The Bulletproof Diet

I first heard of The Bulletproof Diet on a podcast. Supposedly, it works with your body’s chemistry to help you think clearer and to jump start your metabolism.  It’s key foundation is to eat more fat. What intrigued me is that it was an actor (of course) who said he followed this diet and it seemed to help him think better and look good without having to spend hours in the gym.  I’ve not heard of a lot of actors talk about how eating fat can help them, and if I can avoid hours at the gym (which I already seem pretty good at avoiding) and still look good, then I’m intrigued.Bulletproof


Sadly, after reading The Bulletproof Diet, I’m not too impressed by Dave Asprey’s outline for a healthy diet. He advocates for more healthy fats, no nuts, limited fruits, certain veggies, lots of proteins, and no carbs. On the whole, I don’t disagree with him. I believe that everything in moderation is good. However, he cuts out a lot of foods making the diet very restrictive.  There’s just no way that I can actually make this a daily habit.  It’s so restrictive that you’d have to scrap all of your recipes and basically buy his cookbook.  I just don’t see how people sustain this type of diet.  Oh wait, I guess if you’re wealthy enough I supposed you could hire someone to cook these restrictive meals for you (I’m looking at you podcast actor).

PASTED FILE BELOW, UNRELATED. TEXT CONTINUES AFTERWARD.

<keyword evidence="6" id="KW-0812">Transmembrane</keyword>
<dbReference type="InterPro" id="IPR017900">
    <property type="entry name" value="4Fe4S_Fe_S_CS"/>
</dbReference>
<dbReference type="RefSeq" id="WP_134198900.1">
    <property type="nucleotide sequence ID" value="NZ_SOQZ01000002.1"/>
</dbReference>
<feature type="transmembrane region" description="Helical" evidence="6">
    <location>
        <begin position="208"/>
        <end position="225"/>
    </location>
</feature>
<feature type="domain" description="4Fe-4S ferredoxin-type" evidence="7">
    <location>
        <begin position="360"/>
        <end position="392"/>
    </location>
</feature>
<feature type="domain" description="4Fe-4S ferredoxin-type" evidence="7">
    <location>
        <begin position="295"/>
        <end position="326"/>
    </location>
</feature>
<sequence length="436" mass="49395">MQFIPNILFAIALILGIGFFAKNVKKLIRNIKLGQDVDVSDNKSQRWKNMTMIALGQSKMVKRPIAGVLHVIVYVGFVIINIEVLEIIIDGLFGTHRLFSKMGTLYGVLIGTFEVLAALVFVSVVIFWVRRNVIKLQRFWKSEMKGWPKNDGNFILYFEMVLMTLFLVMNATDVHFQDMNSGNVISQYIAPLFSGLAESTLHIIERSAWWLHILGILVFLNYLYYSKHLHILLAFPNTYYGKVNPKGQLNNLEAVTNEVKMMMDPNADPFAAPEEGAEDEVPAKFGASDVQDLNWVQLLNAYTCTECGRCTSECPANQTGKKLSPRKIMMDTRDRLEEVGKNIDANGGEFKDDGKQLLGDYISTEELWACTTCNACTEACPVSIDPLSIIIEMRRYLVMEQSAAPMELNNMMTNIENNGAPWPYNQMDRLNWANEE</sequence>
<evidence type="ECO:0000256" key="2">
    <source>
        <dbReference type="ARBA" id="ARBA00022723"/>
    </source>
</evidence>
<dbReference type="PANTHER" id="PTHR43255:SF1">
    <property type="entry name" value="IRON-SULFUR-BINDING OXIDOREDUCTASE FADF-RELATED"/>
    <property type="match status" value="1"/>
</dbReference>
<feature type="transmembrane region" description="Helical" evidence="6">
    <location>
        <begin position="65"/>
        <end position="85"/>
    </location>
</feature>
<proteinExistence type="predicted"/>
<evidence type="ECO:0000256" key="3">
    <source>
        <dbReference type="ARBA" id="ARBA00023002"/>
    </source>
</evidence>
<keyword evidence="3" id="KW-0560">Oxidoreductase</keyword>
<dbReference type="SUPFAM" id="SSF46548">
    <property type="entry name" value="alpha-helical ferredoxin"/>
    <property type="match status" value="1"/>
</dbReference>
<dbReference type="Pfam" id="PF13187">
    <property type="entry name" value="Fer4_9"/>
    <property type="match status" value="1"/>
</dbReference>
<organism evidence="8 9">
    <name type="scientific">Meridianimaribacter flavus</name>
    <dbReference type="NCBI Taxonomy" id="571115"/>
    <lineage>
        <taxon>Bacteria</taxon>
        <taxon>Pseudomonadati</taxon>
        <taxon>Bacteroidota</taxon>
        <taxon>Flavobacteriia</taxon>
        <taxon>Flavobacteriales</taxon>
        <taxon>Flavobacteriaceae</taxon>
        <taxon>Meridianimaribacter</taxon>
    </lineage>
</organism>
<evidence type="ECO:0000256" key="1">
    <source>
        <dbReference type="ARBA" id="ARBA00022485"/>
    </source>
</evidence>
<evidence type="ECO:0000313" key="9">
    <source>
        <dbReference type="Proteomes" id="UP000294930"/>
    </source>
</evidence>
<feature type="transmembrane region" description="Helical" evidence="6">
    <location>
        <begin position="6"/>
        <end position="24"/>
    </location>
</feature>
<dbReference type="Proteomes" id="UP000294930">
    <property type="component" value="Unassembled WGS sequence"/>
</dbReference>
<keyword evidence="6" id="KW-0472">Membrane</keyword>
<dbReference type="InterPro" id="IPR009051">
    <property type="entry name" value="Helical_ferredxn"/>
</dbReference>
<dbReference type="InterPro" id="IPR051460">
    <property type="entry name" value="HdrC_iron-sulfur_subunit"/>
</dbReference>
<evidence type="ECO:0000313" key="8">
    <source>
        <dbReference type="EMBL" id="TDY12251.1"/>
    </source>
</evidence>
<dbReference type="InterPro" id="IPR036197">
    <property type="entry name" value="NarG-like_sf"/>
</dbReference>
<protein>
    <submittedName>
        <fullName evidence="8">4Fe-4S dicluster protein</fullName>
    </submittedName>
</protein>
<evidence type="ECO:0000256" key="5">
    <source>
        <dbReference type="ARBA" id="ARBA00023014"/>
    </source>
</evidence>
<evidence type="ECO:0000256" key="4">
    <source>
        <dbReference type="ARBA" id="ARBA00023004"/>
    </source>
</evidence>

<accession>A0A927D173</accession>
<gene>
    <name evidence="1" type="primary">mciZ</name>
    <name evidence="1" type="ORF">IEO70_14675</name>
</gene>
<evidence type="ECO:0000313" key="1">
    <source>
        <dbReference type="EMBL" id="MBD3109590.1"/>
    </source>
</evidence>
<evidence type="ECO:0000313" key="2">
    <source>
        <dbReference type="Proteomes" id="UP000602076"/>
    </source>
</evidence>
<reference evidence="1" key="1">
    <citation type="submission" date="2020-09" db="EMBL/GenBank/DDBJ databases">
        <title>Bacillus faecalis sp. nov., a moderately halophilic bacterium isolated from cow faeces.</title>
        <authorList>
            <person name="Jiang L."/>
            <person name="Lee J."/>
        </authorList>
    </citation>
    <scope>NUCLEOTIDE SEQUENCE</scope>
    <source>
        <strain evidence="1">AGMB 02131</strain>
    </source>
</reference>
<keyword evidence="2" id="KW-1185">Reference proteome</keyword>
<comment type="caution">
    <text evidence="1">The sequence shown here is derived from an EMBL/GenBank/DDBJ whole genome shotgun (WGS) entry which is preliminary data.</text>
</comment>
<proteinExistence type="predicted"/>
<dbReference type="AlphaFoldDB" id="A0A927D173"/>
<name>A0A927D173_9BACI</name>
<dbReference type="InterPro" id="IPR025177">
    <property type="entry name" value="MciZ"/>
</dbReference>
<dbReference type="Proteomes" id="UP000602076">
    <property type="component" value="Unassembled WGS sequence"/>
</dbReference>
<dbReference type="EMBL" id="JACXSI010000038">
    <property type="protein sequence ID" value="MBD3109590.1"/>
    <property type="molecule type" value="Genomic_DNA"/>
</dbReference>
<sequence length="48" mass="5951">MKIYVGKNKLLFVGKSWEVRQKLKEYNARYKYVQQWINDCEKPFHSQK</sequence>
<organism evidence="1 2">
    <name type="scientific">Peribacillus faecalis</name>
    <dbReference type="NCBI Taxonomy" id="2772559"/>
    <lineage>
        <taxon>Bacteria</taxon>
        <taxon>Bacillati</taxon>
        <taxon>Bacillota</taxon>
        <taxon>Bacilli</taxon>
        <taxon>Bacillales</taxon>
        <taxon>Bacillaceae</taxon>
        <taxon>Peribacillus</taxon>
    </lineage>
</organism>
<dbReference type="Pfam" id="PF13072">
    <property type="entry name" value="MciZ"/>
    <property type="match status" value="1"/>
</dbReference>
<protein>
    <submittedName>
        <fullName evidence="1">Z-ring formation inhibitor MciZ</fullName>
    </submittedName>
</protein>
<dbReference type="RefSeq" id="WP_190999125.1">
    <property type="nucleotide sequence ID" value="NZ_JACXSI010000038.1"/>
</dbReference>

The other piece that bothered me is that he’s not a big proponent of cooking things,
i.e. raw food. Sure, somethings may be better raw and eating raw from time to time is good, but it’s expensive to buy the organic foods Asprey advocates.  And frankly, an Illinois winter is not a great time to be eating cold soups.  It’s just not going to happen.

All in all, there’s nothing too crazy about what Asprey proposes. There’s several healthy principles he incorporates into his plan, but I just didn’t find it was anything new, revealing, or sustainable.